November 29, 2012

Bonuses to Hostess execs criticized by Mainers

A federal judge allows the bankrupt company to give its top 19 executives a total of $1.8 million.

A federal judge's decision Thursday to allow bankrupt Hostess Brands Inc. to give 19 of its executives bonuses totaling $1.8 million drew harsh criticism in Maine.

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A Hostess Twinkies sign is shown at the Hostess plant. A judge approved $1.8 million in bonuses for 19 Hostess executives, which has drawn sharp criticism in Maine. (AP Photo/Rick Bowmer, File)

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John Jordan, business agent for the bakery union's local in Biddeford, home to one of Hostess' now-closed bakeries, said any discussion of bonuses is "sickening."

"The workers aren't even getting what is owed to them, and they are talking about extra money?" he said. "I guess that's the American way now. Baseball, apple pie and bonuses for executives of failed companies."

In Thursday's proceeding in U.S. Bankruptcy Court in White Plains, N.Y., Hostess got approval to give its top executives bonuses totaling as much as $1.8 million for meeting certain budget goals during the liquidation.

The Associated Press reported that the company said the incentive pay is needed to retain the 19 corporate officers and "high-level managers" to close down the company, which could take about a year. The shutdown will eliminate more than 18,000 jobs.

Hostess was given interim approval for its shutdown last week, getting legal protection to fire 15,000 union workers immediately. The company said the terminations are necessary to free up workers to apply for unemployment benefits.

The AP said about 3,200 employees are being retained to help in the shutdown, including 237 employees at the corporate level.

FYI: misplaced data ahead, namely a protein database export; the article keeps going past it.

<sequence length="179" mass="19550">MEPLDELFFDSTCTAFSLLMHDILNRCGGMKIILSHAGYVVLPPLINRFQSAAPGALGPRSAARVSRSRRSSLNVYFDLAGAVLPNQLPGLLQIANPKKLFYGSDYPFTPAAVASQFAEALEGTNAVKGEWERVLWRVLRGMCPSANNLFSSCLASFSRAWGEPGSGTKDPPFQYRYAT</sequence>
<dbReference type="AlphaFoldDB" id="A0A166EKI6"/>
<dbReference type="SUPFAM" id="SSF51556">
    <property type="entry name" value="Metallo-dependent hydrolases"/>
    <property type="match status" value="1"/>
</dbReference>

U.S. Rep. Chellie Pingree, D-Maine, also expressed outrage Thursday about the bonuses.

"They should be ashamed to ask for bonuses for executives who just drove a company out of business," Pingree said Thursday in a prepared statement. "And the idea that they have to be paid extra just to stay on the job while 500 people in Maine and 18,000 people around the country don't even have a regular paycheck because of poor management practices is outrageous.

"It's another slap in the face to the men and women who worked so hard for that company and are now without a job," said Pingree.

The company's demise came after years of management turmoil and turnover. Workers say the company failed to invest in updating its products, which include Twinkies, CupCakes and Ding Dongs.

In January, Hostess filed for its second Chapter 11 bankruptcy in less than a decade, citing steep costs associated with its unionized work force.

Although the company reached a new contract agreement with its largest union, the Teamsters, the bakers union rejected the terms and went on strike Nov. 9. Hostess announced its plans to liquidate a week later, saying the strike had crippled its ability to maintain normal production.

Hostess employed 500 people in Maine, including 370 at its plant in Biddeford.

Paul Hodgson, chief research analyst for GMI Ratings in Portland and an expert in executive compensation, said that giving bonuses to executives, while infuriating to many, is quite common.

"When a company goes into bankruptcy, it frequently will say, 'We need to keep executives on through this process,'" he said. "Most would want to jump ship immediately, so there is logic in wanting to keep them."

Hodgson said bonuses are easier for the public to stomach when they are contingent on results, but that rarely happens.

The total of $1.8 million is relatively small for a business that size, Hodgson said.

"But they don't have a lot of cash," he said of Hostess. "That's why they are going out of business."

Jordan, the business agent for the bakery union's Local 334, said he doesn't understand the logic of retaining the same executives who steered the company into the ground.

"Why can't a third party do it?" he said.

It's still unclear what will happen to Hostess' factory in Biddeford. Some former employees are hopeful that it will be bought and reopened as a bakery.

"That plant in Biddeford is one of the more modern and efficient facilities in the company," said Pingree, who is married to S. Donald Sussman, majority share owner of The Portland Press Herald/Maine Sunday Telegram. "They have had an excellent work force and I hope we see some new management in there soon so they can get back to work."

 

Staff Writer Eric Russell can be contacted at 791-6344 or at:

erussell@mainetoday.com

Twitter:@PPHEric Russell

 

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